This morning’s doctor, Dr. Zoe Williams, is self-isolating among the symptoms of the coronavirus

By Natalie Rahhal, Acting US Health Editor at DailyMail.com

HOW DANGEROUS IS CORONAVIRUS?

About 14 percent of people infected with the Covid-19 coronavirus are hospitalized with severe symptoms such as breathing problems and pneumonia. About 5 percent need intensive care.

But the majority who get the virus only have a cough and may never know they are infected.

So far, around 51,000 people worldwide have recovered from coronavirus – and this includes only the numbers that have been diagnosed.

HOW MANY PEOPLE DIE?

Officially, the mortality rate has so far been just over three percent. However, experts believe that the actual mortality rate is likely to be between one and two percent. This is because most mild cases have not been picked up by doctors or are reflected in the official numbers – therefore the mortality rate is inflated.

HOW DOES IT COMPARE WITH OTHER DISEASES?

Seasonal flu kills approximately 0.1 percent of people. Covid-19 is between 10 and 20 times more deadly.

But it’s far less dangerous than SARS – the virus that spread across China in 2003 – killing 10 percent of patients.

BUT CORONAVIRUS IS NOT EASIER TO DISTRIBUTE?

Yes, but not dramatically. The best estimates assume that every person with Covid-19 passes it on to an average of 2.6 people. For the flu, this number is 1.5.

Can it be spread without symptoms?

Initially, scientists feared that carriers who had no symptoms could pass it on. That is now doubtful.

However, what is likely is that those who have mild symptoms will catch a cold and live their normal lives – which endangers others.

How long does it take for symptoms to appear?

Again unclear. Initially, scientists said this could take up to two weeks.

However, recent evidence suggests that the incubation period could be up to one month – especially in children.

However, the average is much shorter. A Chinese study found that the average time for symptoms to appear was 5.4 days in adults and 6.5 days in children.

WHO’S AT RISK?

The virus can affect anyone – a study of the first 41 infected people found that two-thirds did not have an existing disease. However, it is most likely for the middle-aged – 78 percent of those infected in China were 30 to 69 years old.

What about the old one?

So far, only 3 percent of those infected have been over 80 years old – but if they get it, they are more vulnerable. Analysis of 72,000 cases in China suggests that the mortality rate for people over 80 is 15 percent. The mortality rate is 8 percent for those over 70 and 4 percent for those over 60.

Who else is vulnerable?

People with other conditions – such as diabetes, heart disease, high blood pressure, and kidney problems – are likely to suffer serious complications when infected.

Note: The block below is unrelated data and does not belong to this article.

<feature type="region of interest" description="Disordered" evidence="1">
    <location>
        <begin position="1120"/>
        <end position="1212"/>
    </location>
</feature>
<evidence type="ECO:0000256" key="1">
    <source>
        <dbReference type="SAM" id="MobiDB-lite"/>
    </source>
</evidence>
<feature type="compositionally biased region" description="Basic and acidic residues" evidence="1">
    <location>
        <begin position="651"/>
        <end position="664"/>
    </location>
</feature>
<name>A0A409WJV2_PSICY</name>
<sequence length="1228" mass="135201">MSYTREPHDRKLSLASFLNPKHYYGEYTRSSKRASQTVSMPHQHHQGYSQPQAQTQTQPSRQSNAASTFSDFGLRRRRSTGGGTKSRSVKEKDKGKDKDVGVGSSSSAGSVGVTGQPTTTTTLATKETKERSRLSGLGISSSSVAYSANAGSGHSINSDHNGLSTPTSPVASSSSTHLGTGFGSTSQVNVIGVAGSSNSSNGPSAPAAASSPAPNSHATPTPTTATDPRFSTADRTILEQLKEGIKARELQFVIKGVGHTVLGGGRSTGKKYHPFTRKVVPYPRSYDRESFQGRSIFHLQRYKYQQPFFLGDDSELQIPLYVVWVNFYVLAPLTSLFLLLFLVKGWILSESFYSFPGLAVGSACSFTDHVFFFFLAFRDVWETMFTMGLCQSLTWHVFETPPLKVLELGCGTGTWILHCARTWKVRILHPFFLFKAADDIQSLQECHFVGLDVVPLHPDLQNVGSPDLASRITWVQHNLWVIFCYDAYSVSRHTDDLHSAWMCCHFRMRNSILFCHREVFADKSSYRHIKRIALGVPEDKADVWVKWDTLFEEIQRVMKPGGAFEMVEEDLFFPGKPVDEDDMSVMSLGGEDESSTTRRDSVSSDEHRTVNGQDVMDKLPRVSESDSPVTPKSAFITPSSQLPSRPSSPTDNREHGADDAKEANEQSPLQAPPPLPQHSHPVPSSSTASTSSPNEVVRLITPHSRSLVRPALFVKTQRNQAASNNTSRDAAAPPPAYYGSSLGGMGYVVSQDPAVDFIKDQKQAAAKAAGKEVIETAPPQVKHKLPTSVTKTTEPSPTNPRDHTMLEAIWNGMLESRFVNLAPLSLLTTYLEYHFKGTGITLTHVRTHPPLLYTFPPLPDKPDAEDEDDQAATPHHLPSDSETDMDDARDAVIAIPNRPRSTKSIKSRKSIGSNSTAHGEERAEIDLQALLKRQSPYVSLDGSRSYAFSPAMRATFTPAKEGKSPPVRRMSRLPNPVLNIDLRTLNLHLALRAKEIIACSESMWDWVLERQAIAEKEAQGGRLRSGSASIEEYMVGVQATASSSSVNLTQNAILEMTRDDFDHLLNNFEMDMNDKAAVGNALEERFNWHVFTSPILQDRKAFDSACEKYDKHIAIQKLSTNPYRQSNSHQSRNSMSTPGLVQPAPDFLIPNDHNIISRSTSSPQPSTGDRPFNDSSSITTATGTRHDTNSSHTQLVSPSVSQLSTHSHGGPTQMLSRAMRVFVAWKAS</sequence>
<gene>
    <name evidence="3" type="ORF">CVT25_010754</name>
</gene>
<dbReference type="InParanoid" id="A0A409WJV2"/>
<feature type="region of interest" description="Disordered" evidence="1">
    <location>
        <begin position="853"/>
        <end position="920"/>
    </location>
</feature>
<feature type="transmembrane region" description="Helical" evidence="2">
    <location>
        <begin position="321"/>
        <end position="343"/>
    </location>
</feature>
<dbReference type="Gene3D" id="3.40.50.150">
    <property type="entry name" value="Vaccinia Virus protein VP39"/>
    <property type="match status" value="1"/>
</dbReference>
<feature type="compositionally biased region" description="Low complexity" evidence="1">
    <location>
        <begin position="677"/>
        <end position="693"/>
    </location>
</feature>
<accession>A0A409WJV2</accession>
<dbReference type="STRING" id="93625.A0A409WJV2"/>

WHAT ABOUT CHILDREN?

Children seem to be at low risk. Less than 1 percent of Chinese cases were younger than ten years old – and when children get the virus, it’s often a mild form.

However, they keep the virus longer than adults.

A study last week found that some children still had the virus in the stool one month after infection.

Is gender important?

Men contract the virus slightly more often than women. It is not clear why this is so.

HOW DO DOCTORS CHECK ON COVID-19?

Anyone who has symptoms – especially if they have traveled to an area at risk – is asked to contact their doctor, local emergency room, or clinic beforehand.

In this way, health care providers can be prepared to wear masks, gloves, and other personal protective equipment when they meet the potential patient and escort them to isolated areas of the facility.

You will be tested with a cheek swab sent to one of 12 Public Health England laboratories for analysis. This process takes between 24 and 48 hours. Every positive test is checked in the main PHE laboratory in Colindale.

WHAT TREATMENT WILL PATIENTS GET?

There is little that doctors can do to fight the virus, but they can treat symptoms like fever and breathing problems. Antivirals and antibiotics are also used, mainly to keep secondary problems at bay.

In the most serious cases, patients are equipped with life support devices.

Several clinical trials are ongoing worldwide for potential coronavirus treatments, including one in Nebraska, where at least 13 patients are in quarantine, including two in biocontainment units.

What about a vaccine?

Although the Wuhan virus only appeared a few weeks ago, 20 teams around the world are already producing vaccines.

The Chinese authorities made the DNA code for the virus available right at the start of the outbreak, so scientists could start working right away.

At least 30 companies and research institutions in the United States are trying to make a vaccine.

Last week, one of these companies, Moderna, shipped its vaccine candidate to the US to signal that the shot is ready to begin clinical trials.

Even so, U.S. health officials say it will likely take more than a year for a vaccine to actually be ready.

.

Leave a Reply

Your email address will not be published. Required fields are marked *

This site uses Akismet to reduce spam. Learn how your comment data is processed.